Thanks to a legally enforceable agreement called a consumer proposal, you can settle your debts for less than you owe. A lot of people in Canada who are struggling with substantial debt are turning to consumer proposals. It’s a bankruptcy alternative you might want to consider if you’re having financial difficulties. Similar to bankruptcy, only a Licensed Insolvency Trustee may file a Consumer Proposal.

Here are five reasons to consider a Consumer Proposal:

Avoid declaring bankruptcy

Although bankruptcy gives you a new financial start by wiping off unsecured debt, it has distinct requirements from a consumer proposal. You must maintain thorough financial records throughout a bankruptcy and inform the trustee of your monthly income. It might be necessary to sell any valuable possessions you have that are unnecessary, like a boat for leisure or a vacation home, and pay the proceeds to your trustee for your creditors.

But what is a consumer proposal? With a consumer proposal, you only need to make monthly payments after the creditors approve the plan. There is no obligation to record and submit comprehensive income and expense documents, but there is a requirement to attend two financial counseling sessions. You won’t lose any non-essential assets, but the value of such assets will need to be factored into the overall payment you make to your creditors during the proposal.

You need help because your debt is out of control.

If unaddressed, debt problems frequently worsen and snowball, leading to worse issues. For instance, your balance could exceed your credit limit due to this past-due fee, in which case you would be charged an extra cost.

It is incredibly challenging to restore control of your money when debt is “piled on” in this way. You might require expert assistance to get things back under control if you have trouble making your debt payments when they are due.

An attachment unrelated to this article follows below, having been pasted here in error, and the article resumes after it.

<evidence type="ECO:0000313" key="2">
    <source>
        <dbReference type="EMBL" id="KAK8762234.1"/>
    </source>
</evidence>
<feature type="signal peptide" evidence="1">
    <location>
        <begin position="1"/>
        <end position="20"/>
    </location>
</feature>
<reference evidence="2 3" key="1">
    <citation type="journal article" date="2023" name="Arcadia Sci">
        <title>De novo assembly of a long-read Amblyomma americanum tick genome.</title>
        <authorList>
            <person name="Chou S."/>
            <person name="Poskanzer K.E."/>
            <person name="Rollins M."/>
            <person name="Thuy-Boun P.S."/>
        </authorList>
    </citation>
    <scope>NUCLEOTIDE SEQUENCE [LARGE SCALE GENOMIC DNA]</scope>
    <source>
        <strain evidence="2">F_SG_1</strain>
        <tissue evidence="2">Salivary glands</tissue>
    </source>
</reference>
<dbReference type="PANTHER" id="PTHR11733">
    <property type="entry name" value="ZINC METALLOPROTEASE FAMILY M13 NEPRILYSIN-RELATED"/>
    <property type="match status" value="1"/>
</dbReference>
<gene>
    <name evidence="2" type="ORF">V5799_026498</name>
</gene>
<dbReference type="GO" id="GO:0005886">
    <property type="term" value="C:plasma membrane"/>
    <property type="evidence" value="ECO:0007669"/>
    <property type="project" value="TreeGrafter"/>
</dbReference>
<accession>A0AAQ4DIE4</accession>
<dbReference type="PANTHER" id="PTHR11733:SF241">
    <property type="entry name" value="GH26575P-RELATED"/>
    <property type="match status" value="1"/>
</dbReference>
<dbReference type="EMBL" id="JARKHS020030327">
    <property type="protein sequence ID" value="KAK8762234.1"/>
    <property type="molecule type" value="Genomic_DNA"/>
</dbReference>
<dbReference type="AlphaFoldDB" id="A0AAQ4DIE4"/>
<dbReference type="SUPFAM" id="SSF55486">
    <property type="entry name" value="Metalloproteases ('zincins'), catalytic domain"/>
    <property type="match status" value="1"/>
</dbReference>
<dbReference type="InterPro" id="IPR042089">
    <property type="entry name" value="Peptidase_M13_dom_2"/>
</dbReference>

You lack sufficient funds to pay off all of your bills.

A consumer proposal is only available to insolvent people. This implies you owe more than your own since you can’t afford to pay off all of your debts by the due date and your assets aren’t adequate to cover them.

Your Licensed Insolvency Trustee will assist you in determining how much you can realistically afford to pay and over what time frame (5 years is the maximum permitted). Your creditors may vote in favor of or against the idea. Creditors would typically accept a Consumer Proposal because it must pay them more than they would receive in bankruptcy.

Stop garnishment and other creditor collections.

There are only two legal ways to stop creditor collection activity, and one of them is by submitting a consumer proposal. All collection activities, including phone calls and wage garnishments, must end once you submit a consumer proposal, according to the law.

Some credit counseling businesses assert that they can stop creditors’ collection efforts; however, only a bankruptcy or a consumer proposal is legally authorized to cease all collection efforts, including wage garnishments.

A key takeaway

Only a Licensed Insolvency Trustee who has obtained their license from the Canadian government can handle a consumer proposal.